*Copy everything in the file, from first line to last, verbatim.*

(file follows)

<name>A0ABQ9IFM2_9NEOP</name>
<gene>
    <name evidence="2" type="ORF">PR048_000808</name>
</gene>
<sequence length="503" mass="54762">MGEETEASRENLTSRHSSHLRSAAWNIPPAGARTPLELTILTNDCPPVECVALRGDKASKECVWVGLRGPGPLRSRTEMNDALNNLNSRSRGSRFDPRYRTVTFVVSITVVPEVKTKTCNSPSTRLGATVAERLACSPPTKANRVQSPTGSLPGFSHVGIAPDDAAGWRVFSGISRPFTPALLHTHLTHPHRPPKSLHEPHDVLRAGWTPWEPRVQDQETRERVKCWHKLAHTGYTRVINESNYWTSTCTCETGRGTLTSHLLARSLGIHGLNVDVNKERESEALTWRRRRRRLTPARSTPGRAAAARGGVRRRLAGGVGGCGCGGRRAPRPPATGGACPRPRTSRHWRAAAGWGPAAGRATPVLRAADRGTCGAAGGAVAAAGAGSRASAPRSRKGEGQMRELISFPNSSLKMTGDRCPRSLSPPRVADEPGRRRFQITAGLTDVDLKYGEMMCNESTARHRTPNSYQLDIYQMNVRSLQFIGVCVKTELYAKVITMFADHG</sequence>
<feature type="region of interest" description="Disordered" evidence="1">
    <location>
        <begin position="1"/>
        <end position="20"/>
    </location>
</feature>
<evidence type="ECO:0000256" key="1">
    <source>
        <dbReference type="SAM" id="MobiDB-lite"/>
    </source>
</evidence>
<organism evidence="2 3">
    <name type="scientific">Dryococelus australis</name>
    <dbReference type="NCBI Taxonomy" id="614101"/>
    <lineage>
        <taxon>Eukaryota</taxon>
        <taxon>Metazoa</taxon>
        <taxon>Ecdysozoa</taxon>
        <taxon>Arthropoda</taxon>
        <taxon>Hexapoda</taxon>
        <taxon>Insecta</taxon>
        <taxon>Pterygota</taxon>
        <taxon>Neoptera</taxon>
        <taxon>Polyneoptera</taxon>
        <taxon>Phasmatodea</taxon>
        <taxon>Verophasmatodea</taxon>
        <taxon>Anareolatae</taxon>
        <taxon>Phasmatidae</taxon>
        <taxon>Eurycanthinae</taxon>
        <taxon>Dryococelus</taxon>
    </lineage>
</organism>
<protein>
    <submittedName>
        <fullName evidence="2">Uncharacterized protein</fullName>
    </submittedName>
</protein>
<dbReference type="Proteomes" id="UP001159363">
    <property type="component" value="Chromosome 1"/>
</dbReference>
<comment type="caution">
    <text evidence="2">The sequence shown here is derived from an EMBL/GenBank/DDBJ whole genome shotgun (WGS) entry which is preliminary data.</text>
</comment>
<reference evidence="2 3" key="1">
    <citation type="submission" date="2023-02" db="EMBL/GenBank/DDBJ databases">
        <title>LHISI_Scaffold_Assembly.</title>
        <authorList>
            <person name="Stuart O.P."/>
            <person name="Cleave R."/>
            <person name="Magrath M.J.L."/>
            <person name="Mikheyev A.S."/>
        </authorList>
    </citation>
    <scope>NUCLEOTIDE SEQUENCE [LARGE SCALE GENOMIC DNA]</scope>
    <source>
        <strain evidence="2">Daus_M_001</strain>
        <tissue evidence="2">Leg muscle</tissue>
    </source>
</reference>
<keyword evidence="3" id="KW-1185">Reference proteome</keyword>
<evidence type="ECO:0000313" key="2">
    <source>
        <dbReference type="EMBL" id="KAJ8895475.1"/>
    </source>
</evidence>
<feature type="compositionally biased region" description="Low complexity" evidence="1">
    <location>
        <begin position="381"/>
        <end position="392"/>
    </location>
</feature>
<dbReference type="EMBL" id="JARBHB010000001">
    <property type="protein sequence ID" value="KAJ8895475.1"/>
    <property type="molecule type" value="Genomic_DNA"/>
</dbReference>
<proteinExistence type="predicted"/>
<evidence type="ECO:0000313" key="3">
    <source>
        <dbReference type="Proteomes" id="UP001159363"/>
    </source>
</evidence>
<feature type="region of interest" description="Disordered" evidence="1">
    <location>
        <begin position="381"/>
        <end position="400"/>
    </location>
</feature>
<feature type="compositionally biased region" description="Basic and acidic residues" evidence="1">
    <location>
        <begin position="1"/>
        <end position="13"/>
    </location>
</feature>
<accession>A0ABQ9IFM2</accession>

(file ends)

<name>A0ABQ9IFM2_9NEOP</name>
<gene>
    <name evidence="2" type="ORF">PR048_000808</name>
</gene>
<sequence length="503" mass="54762">MGEETEASRENLTSRHSSHLRSAAWNIPPAGARTPLELTILTNDCPPVECVALRGDKASKECVWVGLRGPGPLRSRTEMNDALNNLNSRSRGSRFDPRYRTVTFVVSITVVPEVKTKTCNSPSTRLGATVAERLACSPPTKANRVQSPTGSLPGFSHVGIAPDDAAGWRVFSGISRPFTPALLHTHLTHPHRPPKSLHEPHDVLRAGWTPWEPRVQDQETRERVKCWHKLAHTGYTRVINESNYWTSTCTCETGRGTLTSHLLARSLGIHGLNVDVNKERESEALTWRRRRRRLTPARSTPGRAAAARGGVRRRLAGGVGGCGCGGRRAPRPPATGGACPRPRTSRHWRAAAGWGPAAGRATPVLRAADRGTCGAAGGAVAAAGAGSRASAPRSRKGEGQMRELISFPNSSLKMTGDRCPRSLSPPRVADEPGRRRFQITAGLTDVDLKYGEMMCNESTARHRTPNSYQLDIYQMNVRSLQFIGVCVKTELYAKVITMFADHG</sequence>
<feature type="region of interest" description="Disordered" evidence="1">
    <location>
        <begin position="1"/>
        <end position="20"/>
    </location>
</feature>
<evidence type="ECO:0000256" key="1">
    <source>
        <dbReference type="SAM" id="MobiDB-lite"/>
    </source>
</evidence>
<organism evidence="2 3">
    <name type="scientific">Dryococelus australis</name>
    <dbReference type="NCBI Taxonomy" id="614101"/>
    <lineage>
        <taxon>Eukaryota</taxon>
        <taxon>Metazoa</taxon>
        <taxon>Ecdysozoa</taxon>
        <taxon>Arthropoda</taxon>
        <taxon>Hexapoda</taxon>
        <taxon>Insecta</taxon>
        <taxon>Pterygota</taxon>
        <taxon>Neoptera</taxon>
        <taxon>Polyneoptera</taxon>
        <taxon>Phasmatodea</taxon>
        <taxon>Verophasmatodea</taxon>
        <taxon>Anareolatae</taxon>
        <taxon>Phasmatidae</taxon>
        <taxon>Eurycanthinae</taxon>
        <taxon>Dryococelus</taxon>
    </lineage>
</organism>
<protein>
    <submittedName>
        <fullName evidence="2">Uncharacterized protein</fullName>
    </submittedName>
</protein>
<dbReference type="Proteomes" id="UP001159363">
    <property type="component" value="Chromosome 1"/>
</dbReference>
<comment type="caution">
    <text evidence="2">The sequence shown here is derived from an EMBL/GenBank/DDBJ whole genome shotgun (WGS) entry which is preliminary data.</text>
</comment>
<reference evidence="2 3" key="1">
    <citation type="submission" date="2023-02" db="EMBL/GenBank/DDBJ databases">
        <title>LHISI_Scaffold_Assembly.</title>
        <authorList>
            <person name="Stuart O.P."/>
            <person name="Cleave R."/>
            <person name="Magrath M.J.L."/>
            <person name="Mikheyev A.S."/>
        </authorList>
    </citation>
    <scope>NUCLEOTIDE SEQUENCE [LARGE SCALE GENOMIC DNA]</scope>
    <source>
        <strain evidence="2">Daus_M_001</strain>
        <tissue evidence="2">Leg muscle</tissue>
    </source>
</reference>
<keyword evidence="3" id="KW-1185">Reference proteome</keyword>
<evidence type="ECO:0000313" key="2">
    <source>
        <dbReference type="EMBL" id="KAJ8895475.1"/>
    </source>
</evidence>
<feature type="compositionally biased region" description="Low complexity" evidence="1">
    <location>
        <begin position="381"/>
        <end position="392"/>
    </location>
</feature>
<dbReference type="EMBL" id="JARBHB010000001">
    <property type="protein sequence ID" value="KAJ8895475.1"/>
    <property type="molecule type" value="Genomic_DNA"/>
</dbReference>
<proteinExistence type="predicted"/>
<evidence type="ECO:0000313" key="3">
    <source>
        <dbReference type="Proteomes" id="UP001159363"/>
    </source>
</evidence>
<feature type="region of interest" description="Disordered" evidence="1">
    <location>
        <begin position="381"/>
        <end position="400"/>
    </location>
</feature>
<feature type="compositionally biased region" description="Basic and acidic residues" evidence="1">
    <location>
        <begin position="1"/>
        <end position="13"/>
    </location>
</feature>
<accession>A0ABQ9IFM2</accession>